"There are fewer opportunities now, so I believe if we are successful as an agency, it's going to be through proper management of our wildlife, it's going to be making sure we make good decisions on those things. But it's also going to be on how we educate our youth and giving them those opportunities because you can't understand it if you haven't experienced it."

DNR's challenges

Taylor said one goal is to make South Carolina's fish and game laws more uniform across the state.

DNR's "Take One, Make One" program is aimed at youth, but Taylor said there are adults who are just now discovering South Carolina's natural resources.

DNR is partnering with South Carolina Parks, Recreation and Tourism in promoting "Undiscovered South Carolina."

"Who knows how to discover South Carolina more than DNR?" Taylor says. "We're trying to promote all those areas, but that's a double-edged sword. We want people to see Jocassee Gorges, see the beauty, but at the same time, you have more visitors and you have more work maintaining."

DNR manages more than a million acres of public land, properties that once were visited primarily by consumptive users, hunters and fishermen who helped fund the acquisition of the land.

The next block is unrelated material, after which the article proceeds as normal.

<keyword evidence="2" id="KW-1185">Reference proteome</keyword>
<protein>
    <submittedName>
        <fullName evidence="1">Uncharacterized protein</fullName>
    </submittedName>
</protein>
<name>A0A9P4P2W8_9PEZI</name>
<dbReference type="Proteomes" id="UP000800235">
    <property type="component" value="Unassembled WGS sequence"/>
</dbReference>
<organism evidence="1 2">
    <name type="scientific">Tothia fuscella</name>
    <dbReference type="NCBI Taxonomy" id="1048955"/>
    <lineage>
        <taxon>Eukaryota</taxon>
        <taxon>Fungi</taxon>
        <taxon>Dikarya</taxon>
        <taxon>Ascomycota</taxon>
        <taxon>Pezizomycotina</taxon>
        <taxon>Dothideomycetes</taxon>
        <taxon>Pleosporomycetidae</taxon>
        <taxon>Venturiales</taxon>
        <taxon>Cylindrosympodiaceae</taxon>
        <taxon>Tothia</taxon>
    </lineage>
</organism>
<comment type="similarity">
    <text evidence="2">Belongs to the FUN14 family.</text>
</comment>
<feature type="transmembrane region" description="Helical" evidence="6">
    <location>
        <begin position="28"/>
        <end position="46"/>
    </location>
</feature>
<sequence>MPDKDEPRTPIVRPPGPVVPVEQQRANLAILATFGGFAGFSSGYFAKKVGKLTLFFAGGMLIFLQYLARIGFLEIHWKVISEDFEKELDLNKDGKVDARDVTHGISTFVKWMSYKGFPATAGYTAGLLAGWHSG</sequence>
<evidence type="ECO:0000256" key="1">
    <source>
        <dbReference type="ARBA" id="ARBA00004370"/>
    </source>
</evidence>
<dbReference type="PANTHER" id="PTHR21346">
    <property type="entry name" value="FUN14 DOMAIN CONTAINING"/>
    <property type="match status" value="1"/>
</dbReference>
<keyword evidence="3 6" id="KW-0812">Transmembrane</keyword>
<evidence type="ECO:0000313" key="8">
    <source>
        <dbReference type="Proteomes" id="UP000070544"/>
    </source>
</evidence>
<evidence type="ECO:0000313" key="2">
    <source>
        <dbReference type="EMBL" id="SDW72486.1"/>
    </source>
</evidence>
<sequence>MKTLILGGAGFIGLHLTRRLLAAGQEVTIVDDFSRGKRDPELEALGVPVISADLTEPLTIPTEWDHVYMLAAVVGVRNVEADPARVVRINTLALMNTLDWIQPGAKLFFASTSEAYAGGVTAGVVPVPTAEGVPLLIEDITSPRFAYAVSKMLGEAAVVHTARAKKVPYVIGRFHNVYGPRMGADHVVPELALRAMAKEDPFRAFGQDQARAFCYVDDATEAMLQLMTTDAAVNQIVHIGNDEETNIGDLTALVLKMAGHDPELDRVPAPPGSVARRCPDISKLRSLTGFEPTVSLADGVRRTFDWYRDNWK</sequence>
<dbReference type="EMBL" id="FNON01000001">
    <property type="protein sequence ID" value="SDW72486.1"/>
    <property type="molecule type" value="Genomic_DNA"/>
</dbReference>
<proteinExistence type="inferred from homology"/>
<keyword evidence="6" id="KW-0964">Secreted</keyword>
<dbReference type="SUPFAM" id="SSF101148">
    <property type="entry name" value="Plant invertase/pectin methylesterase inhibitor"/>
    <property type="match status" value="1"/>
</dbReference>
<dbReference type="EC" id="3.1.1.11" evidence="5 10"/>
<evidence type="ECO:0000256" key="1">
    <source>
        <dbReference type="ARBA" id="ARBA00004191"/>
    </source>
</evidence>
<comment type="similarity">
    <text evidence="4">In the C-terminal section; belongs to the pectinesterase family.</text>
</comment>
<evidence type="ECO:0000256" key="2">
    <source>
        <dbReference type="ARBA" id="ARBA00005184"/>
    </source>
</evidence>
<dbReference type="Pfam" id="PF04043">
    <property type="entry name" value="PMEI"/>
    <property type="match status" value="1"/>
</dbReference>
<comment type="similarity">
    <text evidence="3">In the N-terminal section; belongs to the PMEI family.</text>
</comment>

Today, South Carolinians visit wildlife management areas such as Botany Bay and Donnelly for activities including bird watching and hiking. South Carolina is eighth in the country in the number of registered boats.

Water issues may be one of the biggest challenges facing South Carolina, he said. The recent eight-year drought, salt-water intrusion into water wells and states battling over water rights are all issues South Carolina faces.

"Water is extremely important to the economy of the state, from an economic standpoint of attracting businesses and industry and certainly for recreational users," he said. "As we start talking about managing water, they have been doing that out West for years.

"When all your wells have salt water and you have to invest to have fresh water for residents, then it (water quality) starts meaning something."

Taylor loves his job, and says most DNR staffers feel the same. He would like to see better compensation for DNR employees. There is very little turnover.

"It's fun. It's aggravating, sometimes. But at the same time there's no better place to be than where I am," Taylor said.

"I am very blessed. There will be criticisms. There will be praises. But at the end of the day, I'm very blessed to be where I am, to have had this opportunity as a career."

Reach Tommy Braswell at 937-5591.